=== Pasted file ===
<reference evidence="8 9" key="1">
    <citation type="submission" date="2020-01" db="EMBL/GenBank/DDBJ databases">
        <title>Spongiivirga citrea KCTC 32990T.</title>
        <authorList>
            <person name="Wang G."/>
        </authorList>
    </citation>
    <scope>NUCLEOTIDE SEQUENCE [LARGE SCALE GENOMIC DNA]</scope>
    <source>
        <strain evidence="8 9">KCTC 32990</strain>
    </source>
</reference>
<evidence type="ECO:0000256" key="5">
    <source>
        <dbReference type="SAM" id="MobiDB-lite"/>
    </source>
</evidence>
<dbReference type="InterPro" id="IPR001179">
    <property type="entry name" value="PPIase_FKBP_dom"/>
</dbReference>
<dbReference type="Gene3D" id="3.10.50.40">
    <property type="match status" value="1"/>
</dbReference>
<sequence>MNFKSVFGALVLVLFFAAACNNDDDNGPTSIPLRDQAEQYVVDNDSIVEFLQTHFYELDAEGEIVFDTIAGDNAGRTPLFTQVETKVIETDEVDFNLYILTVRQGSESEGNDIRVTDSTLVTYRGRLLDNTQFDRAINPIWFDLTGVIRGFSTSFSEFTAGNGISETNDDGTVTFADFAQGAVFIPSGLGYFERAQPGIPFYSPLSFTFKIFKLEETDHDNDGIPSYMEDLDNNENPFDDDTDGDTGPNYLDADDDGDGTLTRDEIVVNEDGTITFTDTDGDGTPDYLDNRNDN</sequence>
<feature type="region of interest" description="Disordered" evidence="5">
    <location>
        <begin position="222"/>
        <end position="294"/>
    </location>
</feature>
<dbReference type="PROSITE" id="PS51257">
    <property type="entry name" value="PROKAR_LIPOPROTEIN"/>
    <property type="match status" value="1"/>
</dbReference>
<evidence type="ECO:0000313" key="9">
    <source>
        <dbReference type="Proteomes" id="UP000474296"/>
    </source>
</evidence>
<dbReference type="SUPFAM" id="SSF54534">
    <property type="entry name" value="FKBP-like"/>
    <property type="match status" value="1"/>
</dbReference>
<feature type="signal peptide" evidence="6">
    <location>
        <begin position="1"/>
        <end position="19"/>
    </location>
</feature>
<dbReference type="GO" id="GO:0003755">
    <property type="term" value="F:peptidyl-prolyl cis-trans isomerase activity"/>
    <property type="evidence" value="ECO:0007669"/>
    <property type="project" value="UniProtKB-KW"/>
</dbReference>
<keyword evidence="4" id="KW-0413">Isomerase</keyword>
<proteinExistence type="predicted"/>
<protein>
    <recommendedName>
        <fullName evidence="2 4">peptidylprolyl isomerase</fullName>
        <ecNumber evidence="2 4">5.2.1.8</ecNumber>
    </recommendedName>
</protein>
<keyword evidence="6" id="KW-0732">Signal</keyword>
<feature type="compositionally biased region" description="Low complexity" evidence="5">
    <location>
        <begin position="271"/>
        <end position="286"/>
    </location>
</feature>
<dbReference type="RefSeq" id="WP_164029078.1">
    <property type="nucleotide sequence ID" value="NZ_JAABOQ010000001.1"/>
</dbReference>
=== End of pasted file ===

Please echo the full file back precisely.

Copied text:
<reference evidence="8 9" key="1">
    <citation type="submission" date="2020-01" db="EMBL/GenBank/DDBJ databases">
        <title>Spongiivirga citrea KCTC 32990T.</title>
        <authorList>
            <person name="Wang G."/>
        </authorList>
    </citation>
    <scope>NUCLEOTIDE SEQUENCE [LARGE SCALE GENOMIC DNA]</scope>
    <source>
        <strain evidence="8 9">KCTC 32990</strain>
    </source>
</reference>
<evidence type="ECO:0000256" key="5">
    <source>
        <dbReference type="SAM" id="MobiDB-lite"/>
    </source>
</evidence>
<dbReference type="InterPro" id="IPR001179">
    <property type="entry name" value="PPIase_FKBP_dom"/>
</dbReference>
<dbReference type="Gene3D" id="3.10.50.40">
    <property type="match status" value="1"/>
</dbReference>
<sequence>MNFKSVFGALVLVLFFAAACNNDDDNGPTSIPLRDQAEQYVVDNDSIVEFLQTHFYELDAEGEIVFDTIAGDNAGRTPLFTQVETKVIETDEVDFNLYILTVRQGSESEGNDIRVTDSTLVTYRGRLLDNTQFDRAINPIWFDLTGVIRGFSTSFSEFTAGNGISETNDDGTVTFADFAQGAVFIPSGLGYFERAQPGIPFYSPLSFTFKIFKLEETDHDNDGIPSYMEDLDNNENPFDDDTDGDTGPNYLDADDDGDGTLTRDEIVVNEDGTITFTDTDGDGTPDYLDNRNDN</sequence>
<feature type="region of interest" description="Disordered" evidence="5">
    <location>
        <begin position="222"/>
        <end position="294"/>
    </location>
</feature>
<dbReference type="PROSITE" id="PS51257">
    <property type="entry name" value="PROKAR_LIPOPROTEIN"/>
    <property type="match status" value="1"/>
</dbReference>
<evidence type="ECO:0000313" key="9">
    <source>
        <dbReference type="Proteomes" id="UP000474296"/>
    </source>
</evidence>
<dbReference type="SUPFAM" id="SSF54534">
    <property type="entry name" value="FKBP-like"/>
    <property type="match status" value="1"/>
</dbReference>
<feature type="signal peptide" evidence="6">
    <location>
        <begin position="1"/>
        <end position="19"/>
    </location>
</feature>
<dbReference type="GO" id="GO:0003755">
    <property type="term" value="F:peptidyl-prolyl cis-trans isomerase activity"/>
    <property type="evidence" value="ECO:0007669"/>
    <property type="project" value="UniProtKB-KW"/>
</dbReference>
<keyword evidence="4" id="KW-0413">Isomerase</keyword>
<proteinExistence type="predicted"/>
<protein>
    <recommendedName>
        <fullName evidence="2 4">peptidylprolyl isomerase</fullName>
        <ecNumber evidence="2 4">5.2.1.8</ecNumber>
    </recommendedName>
</protein>
<keyword evidence="6" id="KW-0732">Signal</keyword>
<feature type="compositionally biased region" description="Low complexity" evidence="5">
    <location>
        <begin position="271"/>
        <end position="286"/>
    </location>
</feature>
<dbReference type="RefSeq" id="WP_164029078.1">
    <property type="nucleotide sequence ID" value="NZ_JAABOQ010000001.1"/>
</dbReference>